Is the 2020 Census Too Hard to Count?

On Tuesday, October 13, 2020, the Supreme Court granted the Trump Administration permission to end the 2020 census count. The 10-year national survey ended its count on Thursday, October 15, at midnight, Hawaii time. The deadline put an end to the influx of online replies to the census through various forums such as, phone responses, and paper forms. Following this crucial SCOTUS decision, only a dissenting justice. Justice Sonia Sotomayor gave a reason for her decision.


Counting the census this year has already been incredibly tricky. There have been constant interruptions due to the pandemic, court rulings, and the California wildfires. Why, then, has there been such an emphasis on keeping the census count going? The decennial census is integral in deciding how many seats each state has in the U.S. House of Representatives. It is used to disperse $675 billion in federal funding for schools, hospitals, roads, etc. to communities who need it most. These numbers will also help establish how many Electoral College votes each state has for the 2024 and 2028 presidential elections. 


As a result of these complications, there have been numerous deadline changes. The census count was initially supposed to end on July 31st. However, when the coronavirus pandemic impacted data collection, a lower court ordered the Census Bureau to push the deadline to October 31st. This gave the Bureau until April 2021 to report their results to the President; however, with the new Supreme Court ruling, the organization faces immense pressure to report by December 31, 2020. Yet, allowing the Bureau to have more time would give the Bureau a more accurate and complete count that is representative of the national population. An article by NPR illustrates this potential inaccuracy by reporting that as of July 2020, “About 4 out of 10 households [had] still not participated in the constitutionally mandated count of every person living in the U.S., and self-response rates are even lower in many communities.” Despite the risk of inaccurate data, the Trump Administration proclaimed that the count needed to end as soon as possible so that the U.S Census Bureau had ample time to determine how many congressional seats each state should receive. Interestingly enough, there is speculation about the Trump administration’s real reason for wanting to rush the count. Some say that Trump wants to administer the assignment of the House of Representative seats and others say that he wants to keep undocumented immigrant representation out of the count.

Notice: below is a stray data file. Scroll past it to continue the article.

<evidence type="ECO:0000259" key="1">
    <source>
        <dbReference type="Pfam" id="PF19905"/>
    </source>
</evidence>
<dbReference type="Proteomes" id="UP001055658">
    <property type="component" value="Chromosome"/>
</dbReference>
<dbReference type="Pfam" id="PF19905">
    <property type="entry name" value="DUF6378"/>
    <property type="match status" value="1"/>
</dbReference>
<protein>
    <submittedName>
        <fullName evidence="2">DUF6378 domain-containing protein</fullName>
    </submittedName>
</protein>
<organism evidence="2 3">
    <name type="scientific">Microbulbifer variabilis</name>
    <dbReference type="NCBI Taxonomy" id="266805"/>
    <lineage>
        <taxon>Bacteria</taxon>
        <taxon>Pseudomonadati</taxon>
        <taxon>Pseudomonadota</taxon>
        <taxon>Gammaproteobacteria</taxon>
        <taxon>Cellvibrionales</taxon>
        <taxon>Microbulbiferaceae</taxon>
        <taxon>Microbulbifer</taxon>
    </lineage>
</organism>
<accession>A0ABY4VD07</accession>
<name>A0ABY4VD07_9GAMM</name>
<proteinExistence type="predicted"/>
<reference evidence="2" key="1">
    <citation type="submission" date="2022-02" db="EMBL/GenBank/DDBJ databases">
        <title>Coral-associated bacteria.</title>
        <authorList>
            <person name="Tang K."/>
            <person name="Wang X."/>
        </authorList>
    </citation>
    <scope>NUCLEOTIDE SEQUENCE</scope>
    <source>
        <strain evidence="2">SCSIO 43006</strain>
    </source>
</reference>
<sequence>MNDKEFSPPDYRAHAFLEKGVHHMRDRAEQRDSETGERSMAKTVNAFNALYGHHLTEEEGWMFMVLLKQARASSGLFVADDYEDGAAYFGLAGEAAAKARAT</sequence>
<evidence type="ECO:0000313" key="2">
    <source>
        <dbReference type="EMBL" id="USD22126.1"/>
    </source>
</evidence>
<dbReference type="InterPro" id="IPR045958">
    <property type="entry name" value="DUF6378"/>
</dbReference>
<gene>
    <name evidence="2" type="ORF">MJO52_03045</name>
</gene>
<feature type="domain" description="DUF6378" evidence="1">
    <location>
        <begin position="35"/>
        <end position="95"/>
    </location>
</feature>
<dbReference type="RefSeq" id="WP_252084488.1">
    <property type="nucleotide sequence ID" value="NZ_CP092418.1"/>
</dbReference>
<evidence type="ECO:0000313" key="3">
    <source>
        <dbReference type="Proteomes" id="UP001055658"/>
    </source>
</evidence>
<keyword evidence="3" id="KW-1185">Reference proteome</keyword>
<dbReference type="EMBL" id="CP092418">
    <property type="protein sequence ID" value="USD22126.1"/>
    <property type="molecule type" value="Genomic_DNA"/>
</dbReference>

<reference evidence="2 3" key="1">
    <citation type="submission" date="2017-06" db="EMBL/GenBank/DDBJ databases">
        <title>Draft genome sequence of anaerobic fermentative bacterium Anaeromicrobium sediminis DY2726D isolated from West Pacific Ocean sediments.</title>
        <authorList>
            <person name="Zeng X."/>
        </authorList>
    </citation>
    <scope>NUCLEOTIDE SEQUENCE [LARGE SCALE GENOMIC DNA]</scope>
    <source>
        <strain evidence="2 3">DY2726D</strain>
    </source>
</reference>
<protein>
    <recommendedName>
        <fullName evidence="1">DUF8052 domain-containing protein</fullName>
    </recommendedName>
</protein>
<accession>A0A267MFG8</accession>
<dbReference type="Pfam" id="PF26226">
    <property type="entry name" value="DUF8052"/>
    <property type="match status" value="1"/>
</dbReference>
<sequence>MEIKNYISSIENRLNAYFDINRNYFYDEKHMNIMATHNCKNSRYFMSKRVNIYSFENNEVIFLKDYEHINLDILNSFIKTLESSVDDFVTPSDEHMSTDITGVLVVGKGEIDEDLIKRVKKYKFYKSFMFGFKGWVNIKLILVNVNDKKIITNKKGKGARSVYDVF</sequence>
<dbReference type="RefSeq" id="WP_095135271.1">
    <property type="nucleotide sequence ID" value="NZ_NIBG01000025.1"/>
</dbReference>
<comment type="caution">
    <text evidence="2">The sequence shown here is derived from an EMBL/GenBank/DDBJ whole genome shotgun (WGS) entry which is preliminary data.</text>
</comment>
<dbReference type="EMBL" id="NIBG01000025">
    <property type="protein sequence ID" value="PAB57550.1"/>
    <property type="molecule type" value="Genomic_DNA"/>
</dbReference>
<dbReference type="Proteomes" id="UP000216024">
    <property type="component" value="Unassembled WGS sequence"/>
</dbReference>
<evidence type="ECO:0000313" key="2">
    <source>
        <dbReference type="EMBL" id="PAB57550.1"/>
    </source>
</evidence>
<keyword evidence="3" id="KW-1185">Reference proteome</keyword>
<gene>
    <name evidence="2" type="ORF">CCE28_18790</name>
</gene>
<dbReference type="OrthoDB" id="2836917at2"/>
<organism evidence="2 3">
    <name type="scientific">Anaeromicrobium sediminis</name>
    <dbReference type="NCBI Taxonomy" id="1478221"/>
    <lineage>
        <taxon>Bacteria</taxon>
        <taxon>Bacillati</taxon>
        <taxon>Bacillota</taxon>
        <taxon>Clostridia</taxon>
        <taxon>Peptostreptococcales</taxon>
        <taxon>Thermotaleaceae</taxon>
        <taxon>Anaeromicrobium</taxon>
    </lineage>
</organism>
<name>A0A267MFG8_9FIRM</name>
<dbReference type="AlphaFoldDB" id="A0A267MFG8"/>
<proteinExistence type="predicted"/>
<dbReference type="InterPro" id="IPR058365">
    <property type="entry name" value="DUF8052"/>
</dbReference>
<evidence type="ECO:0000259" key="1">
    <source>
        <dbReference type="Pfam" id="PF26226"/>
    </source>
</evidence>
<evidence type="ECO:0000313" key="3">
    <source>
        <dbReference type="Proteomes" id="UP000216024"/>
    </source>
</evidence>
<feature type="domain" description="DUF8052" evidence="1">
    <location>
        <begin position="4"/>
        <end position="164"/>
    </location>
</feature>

Since the census is so critical to everyday life, many are worried about this ruling’s implications. Some have argued that the Court’s decision will negatively impact marginalized groups such as people of color, immigrants, low-income individuals, Native American reservations, residents of rural communities, and children under five. If these populations are undercounted, they will not receive their fair dividend of funding and will not be accurately represented politically. The Census Bureau website states: “Your community benefits the most when the census counts everyone. When you respond to the census, you help your community gets its fair share of the more than $675 billion per year in federal funds spent on schools, hospitals, roads, public works, and other vital programs.” Nonetheless, after SCOTUS’s decision to rush the count, there is no doubt that these already underrepresented groups will receive even less representation and resources due to the data’s anticipated inaccuracy. Sotomayor, in her dissent, wrote how “The harms caused by rushing this years’ census count are irreparable. And respondents will suffer their lasting impact for at least the next ten years.” This ruling can help us realize how integral the census is, not only for our nation’s government but also for specific populations who continue to and will continue to face economic hardships at the hands of our president’s administration.